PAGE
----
I believe we will do what we want
I believe that I will do what I want. I believe that nobody can stop me despite the warnings they offer, whether they are out of love or familiarity. You can tell me until you’re blue in the face that I’m making a mistake but I won’t hear you until I see it for myself.
I can’t count, on my hands and feet, how many times I’ve heard my mother start a sentence with, “I think you might not want to…blah, blah, blah”, and the rest becomes gargled like the teacher on the Charlie Brown cartoons. It blows my mind that she can say it a thousand times, and still, she doesn’t get it. “Mom, you’ve got to let me figure it out on my own.” I’m not sure how to make her understand it.
I get what I want, regardless of how much it costs. How many times has my best girlfriend told me the guy I like is a total jerk? Is she speaking from experience? Sure, but I don’t hear her. No, I’m hard-headed, I do what I want, no matter how many times anyone tells me he will hurt me. Do I end up getting hurt? Nine times out of ten.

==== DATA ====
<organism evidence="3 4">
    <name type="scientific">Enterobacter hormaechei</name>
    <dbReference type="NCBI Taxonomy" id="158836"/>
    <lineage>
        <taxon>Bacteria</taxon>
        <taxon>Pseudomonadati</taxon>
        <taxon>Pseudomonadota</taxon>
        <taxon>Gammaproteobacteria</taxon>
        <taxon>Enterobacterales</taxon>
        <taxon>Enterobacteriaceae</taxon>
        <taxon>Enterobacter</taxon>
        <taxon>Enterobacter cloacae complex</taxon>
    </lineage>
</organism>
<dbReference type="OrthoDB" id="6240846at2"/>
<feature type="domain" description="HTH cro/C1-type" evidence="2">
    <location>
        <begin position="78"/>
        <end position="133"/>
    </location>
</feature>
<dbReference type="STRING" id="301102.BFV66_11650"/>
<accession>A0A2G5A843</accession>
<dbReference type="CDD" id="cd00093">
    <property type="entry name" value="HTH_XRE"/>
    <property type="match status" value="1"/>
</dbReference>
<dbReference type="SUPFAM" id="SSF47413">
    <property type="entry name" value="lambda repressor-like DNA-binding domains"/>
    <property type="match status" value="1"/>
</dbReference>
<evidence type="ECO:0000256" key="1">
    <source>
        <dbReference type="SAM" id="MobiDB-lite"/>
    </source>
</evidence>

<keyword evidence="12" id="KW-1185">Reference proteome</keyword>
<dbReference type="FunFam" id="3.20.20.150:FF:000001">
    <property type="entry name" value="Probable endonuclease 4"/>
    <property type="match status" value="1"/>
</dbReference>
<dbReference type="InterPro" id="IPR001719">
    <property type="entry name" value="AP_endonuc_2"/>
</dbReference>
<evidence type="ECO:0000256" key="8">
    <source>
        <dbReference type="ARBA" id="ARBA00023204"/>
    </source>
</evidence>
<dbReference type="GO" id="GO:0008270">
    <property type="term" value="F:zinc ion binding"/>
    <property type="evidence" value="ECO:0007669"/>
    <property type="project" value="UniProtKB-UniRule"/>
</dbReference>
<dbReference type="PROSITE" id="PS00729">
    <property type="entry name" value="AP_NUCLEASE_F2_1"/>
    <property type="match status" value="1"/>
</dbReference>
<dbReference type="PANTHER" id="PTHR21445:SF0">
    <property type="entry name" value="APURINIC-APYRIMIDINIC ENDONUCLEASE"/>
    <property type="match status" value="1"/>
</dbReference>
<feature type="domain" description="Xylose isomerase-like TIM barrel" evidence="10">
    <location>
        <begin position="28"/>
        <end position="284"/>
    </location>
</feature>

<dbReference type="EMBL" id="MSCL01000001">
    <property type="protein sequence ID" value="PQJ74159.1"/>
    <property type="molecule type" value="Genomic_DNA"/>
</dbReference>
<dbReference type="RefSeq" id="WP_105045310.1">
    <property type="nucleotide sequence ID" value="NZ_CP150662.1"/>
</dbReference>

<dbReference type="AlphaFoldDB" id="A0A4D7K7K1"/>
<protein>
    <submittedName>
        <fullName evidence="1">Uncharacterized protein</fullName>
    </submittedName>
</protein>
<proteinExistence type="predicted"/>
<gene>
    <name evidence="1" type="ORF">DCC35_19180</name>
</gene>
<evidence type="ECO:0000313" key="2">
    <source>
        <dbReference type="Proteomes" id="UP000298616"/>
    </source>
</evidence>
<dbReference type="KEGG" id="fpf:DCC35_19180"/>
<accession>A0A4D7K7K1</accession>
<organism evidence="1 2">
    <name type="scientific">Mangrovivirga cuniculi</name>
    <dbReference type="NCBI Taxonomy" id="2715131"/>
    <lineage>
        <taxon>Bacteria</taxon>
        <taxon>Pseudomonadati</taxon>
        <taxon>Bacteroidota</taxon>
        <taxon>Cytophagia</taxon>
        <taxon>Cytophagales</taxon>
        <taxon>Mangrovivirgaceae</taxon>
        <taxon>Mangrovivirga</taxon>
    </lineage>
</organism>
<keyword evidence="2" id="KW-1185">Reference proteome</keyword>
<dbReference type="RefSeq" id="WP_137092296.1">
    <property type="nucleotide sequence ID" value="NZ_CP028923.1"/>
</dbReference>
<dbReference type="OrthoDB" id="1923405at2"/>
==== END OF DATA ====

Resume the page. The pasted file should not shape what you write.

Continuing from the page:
My swim coach used to tell me not to get in the pool the day before a swim meet. “It’s a party for school Kristi, it’s so hot, and I’m dying. Please, in and out, I promise, just for a second to cool off.” After several intense minutes of begging she gives in. What ends up happening? I’m in such a rush I jam my finger into the wall while jumping out and break it. “See,” she says. “Look what you’ve done now, how do you swim butterfly with a broken finger, all-stars are two weeks away!”
Damn! I wanted it so badly I was willing to risk not swimming for the all-stars, is that how my mind works? I don’t think about the risks when I’m covered in beads of sweat. I don’t think about my friend’s warnings until the guy I’ve fallen head over heels for breaks my heart. I don’t think about my mom telling me not to go to a party without adults present until someone gets hurt or taken home by the police. I never think about the consequences, not until it’s too late.
That is how I work. I do what I want. I don’t heed the warnings until I learn for myself. Nine times out of ten, my mom is right, my friends have been there and done that, and my coaches have a really good reason. It all makes perfect sense.
Hindsight is twenty-twenty, a brilliant saying I’ve heard my mother say on more than one occasion; so simple and so true. It is human nature that I do what I want, this I believe. I learn from my oversights when I do and I think that is the most valuable lesson.
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